LONDON (Reuters) - British bank Barclays (BARC.L) is to buy the British credit card assets of online bank Egg from U.S. lender Citigroup (C.N) for an undisclosed price, as part of plans to boost its retail banking business.
Barclays said on Tuesday that Egg’s British credit card assets consisted of 1.15 million accounts with approximately 2.3 billion pounds ($3.75 billion) of gross receivables.
“The acquisition of Egg’s UK credit card accounts has been priced at a significant discount to gross receivables. Based on current projections, we expect the transaction to exceed the financial return targets set out at our recent results announcement,” finance director Chris Lucas said.
Last month, Barclays said it was targeting a return on equity of 13 percent and planned to cut annual costs by 1 billion pounds by 2013.
Barclays will integrate the Egg accounts into its Barclaycard credit card division. It added it expected that the deal would be completed during the first half of this year.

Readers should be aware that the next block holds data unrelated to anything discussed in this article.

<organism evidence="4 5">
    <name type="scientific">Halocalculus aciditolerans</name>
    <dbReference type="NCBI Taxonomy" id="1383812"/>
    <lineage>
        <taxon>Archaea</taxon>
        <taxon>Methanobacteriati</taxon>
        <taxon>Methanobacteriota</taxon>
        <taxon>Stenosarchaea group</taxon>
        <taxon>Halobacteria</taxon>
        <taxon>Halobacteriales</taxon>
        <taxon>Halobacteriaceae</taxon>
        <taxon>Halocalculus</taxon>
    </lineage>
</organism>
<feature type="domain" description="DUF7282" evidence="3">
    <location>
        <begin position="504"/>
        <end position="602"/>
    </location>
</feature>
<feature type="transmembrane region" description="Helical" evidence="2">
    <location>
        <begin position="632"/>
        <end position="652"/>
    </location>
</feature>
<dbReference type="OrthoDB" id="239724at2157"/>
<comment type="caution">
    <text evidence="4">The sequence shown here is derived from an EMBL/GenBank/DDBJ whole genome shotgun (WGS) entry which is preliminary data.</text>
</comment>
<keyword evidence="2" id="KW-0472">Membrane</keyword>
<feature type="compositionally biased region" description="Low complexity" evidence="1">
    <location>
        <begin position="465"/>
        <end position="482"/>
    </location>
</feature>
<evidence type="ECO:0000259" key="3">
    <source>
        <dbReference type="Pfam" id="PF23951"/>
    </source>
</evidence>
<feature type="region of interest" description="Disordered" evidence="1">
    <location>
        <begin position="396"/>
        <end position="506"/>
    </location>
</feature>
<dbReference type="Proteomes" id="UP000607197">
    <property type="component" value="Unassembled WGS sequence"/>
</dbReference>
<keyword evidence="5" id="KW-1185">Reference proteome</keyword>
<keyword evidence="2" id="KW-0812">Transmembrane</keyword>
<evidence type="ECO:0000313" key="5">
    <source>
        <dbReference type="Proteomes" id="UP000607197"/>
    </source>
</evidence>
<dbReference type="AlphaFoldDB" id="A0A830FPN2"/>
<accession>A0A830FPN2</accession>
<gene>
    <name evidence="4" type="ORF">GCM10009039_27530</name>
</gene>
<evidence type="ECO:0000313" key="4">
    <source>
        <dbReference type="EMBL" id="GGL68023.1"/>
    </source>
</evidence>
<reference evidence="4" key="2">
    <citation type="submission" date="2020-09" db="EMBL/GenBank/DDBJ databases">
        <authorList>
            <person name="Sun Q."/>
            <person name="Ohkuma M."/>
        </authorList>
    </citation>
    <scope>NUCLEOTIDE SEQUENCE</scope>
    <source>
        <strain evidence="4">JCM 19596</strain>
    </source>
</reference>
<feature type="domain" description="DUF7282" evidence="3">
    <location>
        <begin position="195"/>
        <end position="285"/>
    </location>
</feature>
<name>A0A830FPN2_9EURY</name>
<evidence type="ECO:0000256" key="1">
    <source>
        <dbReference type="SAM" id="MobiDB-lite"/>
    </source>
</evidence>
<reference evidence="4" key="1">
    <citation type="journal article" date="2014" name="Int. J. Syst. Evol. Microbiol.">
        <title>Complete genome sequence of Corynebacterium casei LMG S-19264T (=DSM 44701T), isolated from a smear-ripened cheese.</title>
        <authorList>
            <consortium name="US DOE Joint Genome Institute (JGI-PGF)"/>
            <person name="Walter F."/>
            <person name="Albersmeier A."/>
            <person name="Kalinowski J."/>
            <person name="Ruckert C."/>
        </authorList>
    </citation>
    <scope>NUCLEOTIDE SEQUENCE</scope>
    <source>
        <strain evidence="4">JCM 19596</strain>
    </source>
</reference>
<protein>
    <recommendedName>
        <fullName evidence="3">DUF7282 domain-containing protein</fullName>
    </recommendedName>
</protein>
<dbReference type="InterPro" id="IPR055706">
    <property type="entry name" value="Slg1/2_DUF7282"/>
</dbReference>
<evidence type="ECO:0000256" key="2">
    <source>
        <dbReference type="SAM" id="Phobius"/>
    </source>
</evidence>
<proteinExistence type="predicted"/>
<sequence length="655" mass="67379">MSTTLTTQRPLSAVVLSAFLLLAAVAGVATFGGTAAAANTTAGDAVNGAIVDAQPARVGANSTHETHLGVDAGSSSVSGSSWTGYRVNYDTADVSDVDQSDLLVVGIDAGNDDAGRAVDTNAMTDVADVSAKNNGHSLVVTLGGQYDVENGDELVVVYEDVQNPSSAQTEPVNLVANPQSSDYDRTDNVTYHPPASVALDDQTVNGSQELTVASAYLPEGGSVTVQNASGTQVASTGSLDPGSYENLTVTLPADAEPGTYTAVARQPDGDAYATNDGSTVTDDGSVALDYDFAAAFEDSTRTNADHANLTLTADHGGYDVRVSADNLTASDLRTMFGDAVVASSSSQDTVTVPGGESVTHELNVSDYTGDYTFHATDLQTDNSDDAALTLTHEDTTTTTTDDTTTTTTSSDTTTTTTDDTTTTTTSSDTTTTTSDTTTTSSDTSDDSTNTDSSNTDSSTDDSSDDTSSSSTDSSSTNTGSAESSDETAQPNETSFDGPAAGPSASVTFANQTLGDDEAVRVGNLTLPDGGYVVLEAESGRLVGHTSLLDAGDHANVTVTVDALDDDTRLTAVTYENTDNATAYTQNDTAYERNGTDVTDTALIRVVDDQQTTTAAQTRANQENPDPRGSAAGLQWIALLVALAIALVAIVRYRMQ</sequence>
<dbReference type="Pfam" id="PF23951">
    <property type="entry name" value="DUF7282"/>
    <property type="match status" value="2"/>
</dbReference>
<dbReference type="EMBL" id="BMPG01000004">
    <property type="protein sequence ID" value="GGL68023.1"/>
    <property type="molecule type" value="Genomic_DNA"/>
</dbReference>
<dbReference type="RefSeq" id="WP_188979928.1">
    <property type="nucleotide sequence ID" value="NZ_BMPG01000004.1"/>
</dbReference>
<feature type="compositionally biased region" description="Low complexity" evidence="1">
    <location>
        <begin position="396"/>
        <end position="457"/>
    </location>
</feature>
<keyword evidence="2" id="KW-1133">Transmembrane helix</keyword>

For Citigroup, the disposal of the Egg assets forms part of the American bank’s program of selling non-core businesses after Citi received a huge U.S. government bailout during the credit crisis.
Citi acquired Egg from British insurer Prudential Plc (PRU.L) in 2007 for 575 million pounds and the American bank had been looking to sell Egg for some time.
Citi said the Egg sale was expected to result in an after-tax gain, which would not be material to its net income.
(Reporting by Sudip Kar-Gupta; Editing by Dan Lalor and Louise Heavens)
$1 = 0.6140 pound